Maybe there's a deeper reason for Americans' ill-health:
Scientists have long surmised that moods affect health. But the underlying cellular mechanisms were murky until they began looking at gene-expression profiles inside white blood cells. Gene expression is the complex process by which genes direct the production of proteins. These proteins jump-start other processes, which in the case of white blood cells control much of the body’s immune response.
It turned out that different forms of happiness were associated with quite different gene-expression profiles. Specifically, those volunteers whose happiness, according to their questionnaires, was primarily hedonic, to use the scientific term, or based on consuming things, had surprisingly unhealthy profiles, with relatively high levels of biological markers known to promote increased inflammation throughout the body. Such inflammation has been linked to the development of cancer, diabetes and cardiovascular disease. They also had relatively low levels of other markers that increase antibody production, to better fight off infections.
The volunteers whose happiness was more eudaemonic, or based on a sense of higher purpose and service to others — a small minority of the overall group — had profiles that displayed augmented levels of antibody-producing gene expression and lower levels of the pro-inflammatory expression.
What this finding indicates, says Steven W. Cole, a professor of medicine at U.C.L.A. and senior author of the study, published last month in The Proceedings of the National Academy of Sciences, is that “our genes can tell the difference” between a purpose-driven life and a shallower one even when our conscious minds cannot. Of course, genes cannot actually perceive or judge our behavior, so the shift in gene expression is very likely driven by an evolutionary strategy of working for the common good.Looking to Genes for the Secret to Happiness (NYT) See also: The Surprising Reason Americans Are Far Less Healthy Than Others in Developed Nations (Alternet)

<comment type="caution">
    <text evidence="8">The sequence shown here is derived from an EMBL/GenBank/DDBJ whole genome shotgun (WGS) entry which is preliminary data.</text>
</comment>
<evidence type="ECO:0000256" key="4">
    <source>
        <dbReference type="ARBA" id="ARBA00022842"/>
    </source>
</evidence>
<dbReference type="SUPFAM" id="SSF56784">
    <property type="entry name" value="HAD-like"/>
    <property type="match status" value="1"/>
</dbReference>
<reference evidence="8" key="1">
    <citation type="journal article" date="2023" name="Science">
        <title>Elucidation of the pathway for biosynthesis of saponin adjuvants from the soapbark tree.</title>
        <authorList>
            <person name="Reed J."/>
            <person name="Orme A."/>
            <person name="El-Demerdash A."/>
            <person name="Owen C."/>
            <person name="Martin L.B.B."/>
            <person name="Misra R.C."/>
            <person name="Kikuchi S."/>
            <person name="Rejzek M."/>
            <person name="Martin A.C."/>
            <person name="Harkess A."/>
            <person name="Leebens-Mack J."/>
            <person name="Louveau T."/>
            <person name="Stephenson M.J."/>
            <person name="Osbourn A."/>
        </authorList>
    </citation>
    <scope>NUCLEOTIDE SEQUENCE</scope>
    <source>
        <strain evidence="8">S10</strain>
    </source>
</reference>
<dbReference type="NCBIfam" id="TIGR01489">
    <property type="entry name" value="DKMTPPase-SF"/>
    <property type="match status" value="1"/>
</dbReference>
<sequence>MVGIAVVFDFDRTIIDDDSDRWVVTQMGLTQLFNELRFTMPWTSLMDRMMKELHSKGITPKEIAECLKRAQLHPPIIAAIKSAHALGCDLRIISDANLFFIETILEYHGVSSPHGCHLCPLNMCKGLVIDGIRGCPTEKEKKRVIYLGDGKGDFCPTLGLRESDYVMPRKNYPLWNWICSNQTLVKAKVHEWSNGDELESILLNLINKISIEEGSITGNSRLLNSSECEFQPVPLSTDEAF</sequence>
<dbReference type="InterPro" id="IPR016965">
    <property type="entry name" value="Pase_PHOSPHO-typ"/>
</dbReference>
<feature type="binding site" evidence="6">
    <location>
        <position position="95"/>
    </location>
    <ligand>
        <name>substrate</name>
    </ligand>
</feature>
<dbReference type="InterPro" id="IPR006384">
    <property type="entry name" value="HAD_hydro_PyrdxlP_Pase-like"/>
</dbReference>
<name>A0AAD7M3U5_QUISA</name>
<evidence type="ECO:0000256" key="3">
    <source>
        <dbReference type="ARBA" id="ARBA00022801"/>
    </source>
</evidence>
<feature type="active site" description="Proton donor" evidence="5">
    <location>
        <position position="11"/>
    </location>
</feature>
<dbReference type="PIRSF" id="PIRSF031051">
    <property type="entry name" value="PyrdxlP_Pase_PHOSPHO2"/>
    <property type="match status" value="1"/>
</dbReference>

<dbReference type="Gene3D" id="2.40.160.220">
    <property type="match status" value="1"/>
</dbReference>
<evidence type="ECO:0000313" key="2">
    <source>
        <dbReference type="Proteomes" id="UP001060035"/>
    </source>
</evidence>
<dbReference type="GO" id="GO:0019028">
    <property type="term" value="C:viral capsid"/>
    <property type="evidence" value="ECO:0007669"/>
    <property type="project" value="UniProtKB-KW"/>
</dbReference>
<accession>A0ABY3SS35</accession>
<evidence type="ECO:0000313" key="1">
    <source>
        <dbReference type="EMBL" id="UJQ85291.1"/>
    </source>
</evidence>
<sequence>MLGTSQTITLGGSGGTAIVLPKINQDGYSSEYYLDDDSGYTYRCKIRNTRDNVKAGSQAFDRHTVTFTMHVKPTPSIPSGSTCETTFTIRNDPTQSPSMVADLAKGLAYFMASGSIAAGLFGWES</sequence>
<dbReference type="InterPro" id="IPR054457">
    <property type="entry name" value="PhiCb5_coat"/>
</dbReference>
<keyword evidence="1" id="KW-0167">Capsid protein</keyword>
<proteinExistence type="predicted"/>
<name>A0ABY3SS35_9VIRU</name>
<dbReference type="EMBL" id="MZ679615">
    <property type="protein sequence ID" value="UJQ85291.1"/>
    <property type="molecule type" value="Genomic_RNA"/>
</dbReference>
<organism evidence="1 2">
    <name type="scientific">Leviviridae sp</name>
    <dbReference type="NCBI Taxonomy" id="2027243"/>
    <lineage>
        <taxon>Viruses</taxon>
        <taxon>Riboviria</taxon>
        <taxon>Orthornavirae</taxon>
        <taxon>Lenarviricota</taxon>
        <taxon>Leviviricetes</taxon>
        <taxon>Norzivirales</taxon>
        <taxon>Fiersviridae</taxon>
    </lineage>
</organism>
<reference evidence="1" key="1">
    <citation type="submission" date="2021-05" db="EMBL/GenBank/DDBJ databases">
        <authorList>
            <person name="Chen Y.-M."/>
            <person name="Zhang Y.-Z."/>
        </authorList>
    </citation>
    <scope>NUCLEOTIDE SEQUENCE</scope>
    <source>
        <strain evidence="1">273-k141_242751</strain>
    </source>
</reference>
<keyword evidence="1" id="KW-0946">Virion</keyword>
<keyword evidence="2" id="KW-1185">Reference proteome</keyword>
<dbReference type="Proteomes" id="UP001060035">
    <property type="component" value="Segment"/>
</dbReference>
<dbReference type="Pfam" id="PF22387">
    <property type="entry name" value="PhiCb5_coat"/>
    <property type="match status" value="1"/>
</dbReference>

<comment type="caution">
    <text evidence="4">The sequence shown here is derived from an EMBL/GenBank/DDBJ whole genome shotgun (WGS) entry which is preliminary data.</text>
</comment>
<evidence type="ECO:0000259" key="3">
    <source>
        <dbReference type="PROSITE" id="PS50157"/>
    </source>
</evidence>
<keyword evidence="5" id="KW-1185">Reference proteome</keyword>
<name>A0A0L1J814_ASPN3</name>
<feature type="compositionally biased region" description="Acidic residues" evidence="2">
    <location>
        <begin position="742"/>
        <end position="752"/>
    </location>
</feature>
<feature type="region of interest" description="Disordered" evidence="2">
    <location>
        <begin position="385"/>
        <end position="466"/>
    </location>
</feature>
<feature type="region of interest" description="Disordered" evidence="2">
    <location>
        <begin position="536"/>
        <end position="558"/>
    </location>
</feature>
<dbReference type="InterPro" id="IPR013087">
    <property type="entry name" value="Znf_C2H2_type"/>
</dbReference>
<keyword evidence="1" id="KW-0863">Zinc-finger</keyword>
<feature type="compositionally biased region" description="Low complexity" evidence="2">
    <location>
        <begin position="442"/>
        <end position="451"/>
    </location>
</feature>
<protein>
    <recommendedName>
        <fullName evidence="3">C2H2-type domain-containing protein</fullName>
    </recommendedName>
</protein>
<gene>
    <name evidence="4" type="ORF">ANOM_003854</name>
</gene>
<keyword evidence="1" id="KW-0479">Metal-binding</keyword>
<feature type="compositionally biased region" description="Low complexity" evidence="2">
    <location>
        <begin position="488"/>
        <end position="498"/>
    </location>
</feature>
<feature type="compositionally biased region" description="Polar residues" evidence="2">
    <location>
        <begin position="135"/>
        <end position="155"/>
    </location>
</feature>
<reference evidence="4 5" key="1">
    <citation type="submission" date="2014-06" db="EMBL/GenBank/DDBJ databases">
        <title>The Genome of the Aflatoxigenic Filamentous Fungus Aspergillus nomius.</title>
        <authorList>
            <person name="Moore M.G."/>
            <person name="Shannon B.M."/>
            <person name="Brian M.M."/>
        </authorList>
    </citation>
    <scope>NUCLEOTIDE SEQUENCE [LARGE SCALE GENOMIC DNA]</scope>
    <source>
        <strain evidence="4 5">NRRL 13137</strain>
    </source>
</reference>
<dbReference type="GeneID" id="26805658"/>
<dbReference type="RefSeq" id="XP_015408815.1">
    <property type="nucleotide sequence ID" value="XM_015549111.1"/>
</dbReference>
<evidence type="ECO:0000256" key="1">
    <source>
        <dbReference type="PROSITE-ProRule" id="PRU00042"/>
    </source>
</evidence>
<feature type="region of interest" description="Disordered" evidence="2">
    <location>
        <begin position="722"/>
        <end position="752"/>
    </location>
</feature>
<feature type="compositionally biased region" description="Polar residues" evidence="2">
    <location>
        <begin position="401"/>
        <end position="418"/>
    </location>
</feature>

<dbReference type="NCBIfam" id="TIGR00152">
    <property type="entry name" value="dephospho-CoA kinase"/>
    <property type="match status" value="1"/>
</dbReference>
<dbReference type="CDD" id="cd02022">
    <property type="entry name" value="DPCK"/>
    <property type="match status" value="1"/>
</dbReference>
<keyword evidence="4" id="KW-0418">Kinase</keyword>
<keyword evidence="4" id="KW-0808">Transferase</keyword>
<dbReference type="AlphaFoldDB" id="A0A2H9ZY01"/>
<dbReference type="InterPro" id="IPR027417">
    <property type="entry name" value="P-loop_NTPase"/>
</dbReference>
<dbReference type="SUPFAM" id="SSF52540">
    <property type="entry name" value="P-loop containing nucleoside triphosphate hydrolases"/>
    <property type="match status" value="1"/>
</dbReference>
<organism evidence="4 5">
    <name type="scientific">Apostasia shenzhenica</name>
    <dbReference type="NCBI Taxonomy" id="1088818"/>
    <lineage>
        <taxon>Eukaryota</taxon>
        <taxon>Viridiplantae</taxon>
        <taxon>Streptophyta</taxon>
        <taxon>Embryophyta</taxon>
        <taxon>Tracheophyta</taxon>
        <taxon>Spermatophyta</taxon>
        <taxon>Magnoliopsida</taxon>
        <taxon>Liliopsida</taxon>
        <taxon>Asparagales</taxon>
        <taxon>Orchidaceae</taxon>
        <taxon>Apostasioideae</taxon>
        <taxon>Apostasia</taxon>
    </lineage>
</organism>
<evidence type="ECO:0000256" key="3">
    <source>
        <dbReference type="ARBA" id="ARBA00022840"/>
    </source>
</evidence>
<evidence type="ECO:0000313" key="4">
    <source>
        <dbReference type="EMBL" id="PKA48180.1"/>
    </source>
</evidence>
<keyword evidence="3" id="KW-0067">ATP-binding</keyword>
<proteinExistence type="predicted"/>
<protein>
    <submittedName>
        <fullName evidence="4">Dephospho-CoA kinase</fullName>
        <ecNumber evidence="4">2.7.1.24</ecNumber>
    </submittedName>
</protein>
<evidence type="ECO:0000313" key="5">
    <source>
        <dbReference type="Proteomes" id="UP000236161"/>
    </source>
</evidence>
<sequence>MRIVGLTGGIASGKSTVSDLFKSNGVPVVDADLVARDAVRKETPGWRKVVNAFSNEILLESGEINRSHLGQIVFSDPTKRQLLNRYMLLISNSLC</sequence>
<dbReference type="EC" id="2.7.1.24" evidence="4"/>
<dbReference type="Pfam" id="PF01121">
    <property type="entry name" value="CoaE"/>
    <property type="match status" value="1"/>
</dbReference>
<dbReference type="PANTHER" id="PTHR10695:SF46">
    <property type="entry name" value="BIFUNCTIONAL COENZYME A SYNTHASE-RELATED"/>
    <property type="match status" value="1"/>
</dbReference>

If Americans exercised more and ate and smoked less, this conventional wisdom holds, the United States would surely start moving up in the global health rankings.
But many epidemiologists — scientists who study health outcomes — have their doubts. They point outthat the United States ranked as one of the world’s healthiest nations back in the 1950s, a time when Americans smoked heavily, ate a diet that would horrify any 21st-century nutritionist, and hardly ever exercised.
Poor Americans, then as now, had chronic problems accessing health care. But poverty, epidemiologists note, can’t explain why fully insured middle-income Americans today have significantly worse health outcomes than their middle-income counterparts in other rich nations.
To really understand America’s poor health standing globally, epidemiologists like Bezruchka posit, we need to look at those social and economic realities that define our daily lives, what scientists call “the social determinants of health.”
And none of these determinants matter more, these researchers contend, than economic inequality, the divide between the affluent and everyone else. Over 170 studies worldwide have so far linked income inequality to health outcomes. The more unequal a modern society, the studies show, the more unhealthy most everyone in it — and not the poor alone.